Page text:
2. 2 Example 2: A 2010 Make/Model (Vehicle A) is involved in an accident that involved the deployment of its passenger airbag. The repair facility contacts an auto recycler (Auto Recycler) to obtain a replacement airbag. Auto Recycler has a recycled 2007 Make/Model airbag (Recycled OEM Airbag). Based on two independent data sources available to Auto Recycler, there is only one OEM part number for the airbag that fits Vehicle A (with no reported supersession numbers) and the applications from both data sources indicate that the OEM Surplus airbag will fit 2007-2010 Make/Models. Auto Recycler sells the Recycled OEM Airbag to the repair facility and the repair facility uses it in the repair of Vehicle A. Subsequently, OEM recalls 2002 – 2007 Make/Models due to a defect with the airbag inflator. Recycled OEM Airbag (which has been installed in Vehicle A) has the defective inflator which is the subject of the recall, however: (a) Auto Recycler is not provided with notice of the recall; and (b) the owner of Vehicle A is not provided with notice of the recall because Vehicle A is outside the scope of the recall (which only covered 2002 – 2007 Make/Models). The part numbering aspect of this example uses an actual vehicle.

  3. 3 Example 3: A part (Recycled Part) is removed from a salvage vehicle (Vehicle A) by an auto recycler, and sold to a repair shop to repair another vehicle (Vehicle B). Recycled Part is not subject to a recall at the time it is removed from Vehicle A and installed on Vehicle B. Vehicle A is subsequently scrapped by the auto recycler. Recycled Part is subsequently recalled by OEM 1. OEM 1 finds that Vehicle A has been scrapped and considers the recall of Recycled Part to be complete/satisfied. However, Recycled Part is still on an operational vehicle (Vehicle B) but is no longer considered part of an open recall by NHTSA or OEM 1. The owner of Vehicle B may or may NOT receive notice about the recall of Recycled Part from OEM 1 (whether the owner of Vehicle B receives notice of the recall is based on the recall status of the part initially installed in Vehicle B – if the part initially installed in Vehicle B was not subject to the recall, the owner of Vehicle B would not likely receive notice of the recall even if Recycled Part is subject to the recall).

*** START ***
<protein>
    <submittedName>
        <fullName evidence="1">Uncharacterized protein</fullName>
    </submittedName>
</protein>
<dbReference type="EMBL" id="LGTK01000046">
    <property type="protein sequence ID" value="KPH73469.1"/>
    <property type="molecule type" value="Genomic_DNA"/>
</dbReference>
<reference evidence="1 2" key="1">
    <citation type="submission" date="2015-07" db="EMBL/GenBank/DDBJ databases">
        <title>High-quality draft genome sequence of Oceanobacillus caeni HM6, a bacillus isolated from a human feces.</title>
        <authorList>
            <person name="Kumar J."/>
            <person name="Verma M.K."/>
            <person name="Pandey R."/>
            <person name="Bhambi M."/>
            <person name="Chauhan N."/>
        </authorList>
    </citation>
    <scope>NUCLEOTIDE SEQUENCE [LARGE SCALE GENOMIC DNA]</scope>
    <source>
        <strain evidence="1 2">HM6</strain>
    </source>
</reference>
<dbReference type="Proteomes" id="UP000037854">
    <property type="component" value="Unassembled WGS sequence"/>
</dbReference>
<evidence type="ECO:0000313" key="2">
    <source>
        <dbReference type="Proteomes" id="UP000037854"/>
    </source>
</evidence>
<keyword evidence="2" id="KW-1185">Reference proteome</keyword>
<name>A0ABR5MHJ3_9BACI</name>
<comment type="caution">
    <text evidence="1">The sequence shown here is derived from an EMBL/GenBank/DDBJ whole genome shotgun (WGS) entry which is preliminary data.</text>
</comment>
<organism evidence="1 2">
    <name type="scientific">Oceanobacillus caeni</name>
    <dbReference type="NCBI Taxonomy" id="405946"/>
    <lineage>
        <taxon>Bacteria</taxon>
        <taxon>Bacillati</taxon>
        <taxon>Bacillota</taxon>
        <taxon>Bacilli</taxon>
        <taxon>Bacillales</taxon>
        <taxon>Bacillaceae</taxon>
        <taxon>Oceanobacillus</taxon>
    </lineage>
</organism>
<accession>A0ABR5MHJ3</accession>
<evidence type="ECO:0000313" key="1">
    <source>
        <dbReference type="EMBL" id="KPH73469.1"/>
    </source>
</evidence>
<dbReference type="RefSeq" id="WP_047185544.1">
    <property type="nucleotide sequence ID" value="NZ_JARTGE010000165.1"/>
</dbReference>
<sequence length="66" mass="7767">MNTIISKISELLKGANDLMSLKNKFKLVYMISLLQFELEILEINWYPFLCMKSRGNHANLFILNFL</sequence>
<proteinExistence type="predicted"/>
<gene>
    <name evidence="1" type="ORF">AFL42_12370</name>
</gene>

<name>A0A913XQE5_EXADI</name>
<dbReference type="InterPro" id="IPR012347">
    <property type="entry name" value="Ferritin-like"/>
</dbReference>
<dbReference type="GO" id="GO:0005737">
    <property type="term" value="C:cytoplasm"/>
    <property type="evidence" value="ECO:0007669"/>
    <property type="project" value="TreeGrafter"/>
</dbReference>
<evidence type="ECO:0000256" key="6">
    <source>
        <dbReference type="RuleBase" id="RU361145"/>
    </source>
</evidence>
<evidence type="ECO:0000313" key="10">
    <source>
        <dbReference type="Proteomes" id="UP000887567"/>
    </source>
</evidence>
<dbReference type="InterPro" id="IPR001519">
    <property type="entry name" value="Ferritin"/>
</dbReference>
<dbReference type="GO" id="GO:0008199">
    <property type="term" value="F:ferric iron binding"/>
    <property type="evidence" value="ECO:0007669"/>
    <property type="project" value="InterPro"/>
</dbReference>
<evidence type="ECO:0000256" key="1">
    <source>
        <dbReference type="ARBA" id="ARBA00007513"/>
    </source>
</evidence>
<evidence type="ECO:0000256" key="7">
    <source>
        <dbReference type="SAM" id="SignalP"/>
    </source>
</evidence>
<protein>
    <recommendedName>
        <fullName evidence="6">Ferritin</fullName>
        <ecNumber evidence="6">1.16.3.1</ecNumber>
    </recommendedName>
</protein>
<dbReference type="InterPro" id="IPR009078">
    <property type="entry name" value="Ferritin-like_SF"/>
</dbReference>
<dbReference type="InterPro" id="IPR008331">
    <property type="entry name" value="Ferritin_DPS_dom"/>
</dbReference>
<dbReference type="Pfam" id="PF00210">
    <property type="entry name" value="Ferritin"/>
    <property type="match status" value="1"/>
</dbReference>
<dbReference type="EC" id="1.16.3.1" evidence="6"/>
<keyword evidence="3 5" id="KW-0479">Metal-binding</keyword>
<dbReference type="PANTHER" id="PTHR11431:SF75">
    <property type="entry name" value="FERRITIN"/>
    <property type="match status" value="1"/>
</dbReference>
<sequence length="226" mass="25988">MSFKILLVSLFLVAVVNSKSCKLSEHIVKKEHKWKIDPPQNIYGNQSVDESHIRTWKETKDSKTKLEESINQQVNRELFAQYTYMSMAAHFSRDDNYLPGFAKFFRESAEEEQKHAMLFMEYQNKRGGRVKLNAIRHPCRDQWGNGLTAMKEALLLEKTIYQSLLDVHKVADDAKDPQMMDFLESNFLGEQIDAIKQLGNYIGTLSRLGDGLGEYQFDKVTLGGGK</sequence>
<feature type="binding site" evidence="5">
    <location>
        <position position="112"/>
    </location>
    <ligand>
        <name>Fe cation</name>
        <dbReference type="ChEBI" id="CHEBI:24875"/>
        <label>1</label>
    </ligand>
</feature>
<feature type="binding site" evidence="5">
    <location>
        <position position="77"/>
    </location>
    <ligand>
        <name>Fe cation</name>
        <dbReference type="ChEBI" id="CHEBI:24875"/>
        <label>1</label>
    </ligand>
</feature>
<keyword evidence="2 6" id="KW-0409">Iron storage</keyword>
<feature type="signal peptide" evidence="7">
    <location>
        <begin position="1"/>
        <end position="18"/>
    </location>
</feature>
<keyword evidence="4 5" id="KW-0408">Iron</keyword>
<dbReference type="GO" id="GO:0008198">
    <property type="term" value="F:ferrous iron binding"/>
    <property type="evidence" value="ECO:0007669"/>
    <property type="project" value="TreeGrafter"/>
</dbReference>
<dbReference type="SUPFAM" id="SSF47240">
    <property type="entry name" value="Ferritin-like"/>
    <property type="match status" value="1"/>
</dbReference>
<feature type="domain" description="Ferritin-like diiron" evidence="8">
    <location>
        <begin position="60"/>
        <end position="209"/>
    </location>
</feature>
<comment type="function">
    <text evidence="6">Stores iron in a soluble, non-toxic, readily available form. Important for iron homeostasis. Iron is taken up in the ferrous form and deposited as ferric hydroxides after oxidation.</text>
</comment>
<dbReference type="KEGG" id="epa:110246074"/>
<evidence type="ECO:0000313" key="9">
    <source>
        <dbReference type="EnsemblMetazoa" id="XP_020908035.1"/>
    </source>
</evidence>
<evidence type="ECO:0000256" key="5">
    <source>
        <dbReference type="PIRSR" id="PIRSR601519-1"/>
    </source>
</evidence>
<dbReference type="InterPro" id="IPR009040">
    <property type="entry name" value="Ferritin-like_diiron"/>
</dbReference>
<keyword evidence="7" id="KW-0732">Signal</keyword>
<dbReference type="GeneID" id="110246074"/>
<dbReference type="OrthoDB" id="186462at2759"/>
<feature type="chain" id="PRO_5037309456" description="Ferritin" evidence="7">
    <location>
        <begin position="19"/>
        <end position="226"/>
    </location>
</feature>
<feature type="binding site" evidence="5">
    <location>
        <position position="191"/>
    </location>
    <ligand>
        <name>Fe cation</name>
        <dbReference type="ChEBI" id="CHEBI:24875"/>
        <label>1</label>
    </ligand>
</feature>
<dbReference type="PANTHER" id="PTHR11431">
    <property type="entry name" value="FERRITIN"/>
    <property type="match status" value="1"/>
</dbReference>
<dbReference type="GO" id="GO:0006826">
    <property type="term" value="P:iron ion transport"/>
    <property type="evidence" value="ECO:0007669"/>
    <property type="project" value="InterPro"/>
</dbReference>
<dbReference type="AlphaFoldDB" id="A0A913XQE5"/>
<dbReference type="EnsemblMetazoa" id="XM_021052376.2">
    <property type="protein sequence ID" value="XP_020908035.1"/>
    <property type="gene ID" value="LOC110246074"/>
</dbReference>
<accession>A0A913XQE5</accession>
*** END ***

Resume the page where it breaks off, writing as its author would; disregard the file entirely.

Recycled Air Bag Market
"By the Numbers"*

Quantity Description Significance
19,200,000** Number of vehicles to date included within the Takata airbag recall Large volume problems requiring 100% accuracy will work best if the solution works electronically with existing information systems technologies. Even a small percentage of unaccounted or miscounted defective parts under the current recall process implies that there are thousands of non-remedied vehicles and defective parts.

3,761,434 Snapshot of the number of recycled airbags in auto recycler inventories uploaded to the database Recycled airbags are a standard part of the replacement parts market and should be accounted for in the NHTSA recall system.

245,145 Number of inventoried airbags on vehicles subject to the Takata recall that are in auto recycler inventories uploaded to the website This is the number of Takata airbags that we are removing from our marketplace's part listings nightly based on the year/make/models identified on the NHTSA website as being subject to the Takata airbag recall. We need VIN and OEM part numbers to improve accuracy. In the meantime, we are filtering good parts with the recalled parts to keep the recalled parts from being listed.

370,556 Number of vehicles in's historic database subject to the Takata airbag recall that also had an airbag inventoried with the VIN This number represents the potential number of recall remedy entries that can be made more accurate. It is based on ambiguities in the year/make/models identified on the NHTSA website as being subject to the Takata airbag recall. We need VIN and OEM part numbers to improve accuracy.

*Source: Industry Database drawn from 4,300 Salvage Yards in US (~80% of the full service recyclers with an electronic inventory system)
**Source: NHTSA 9/2/2015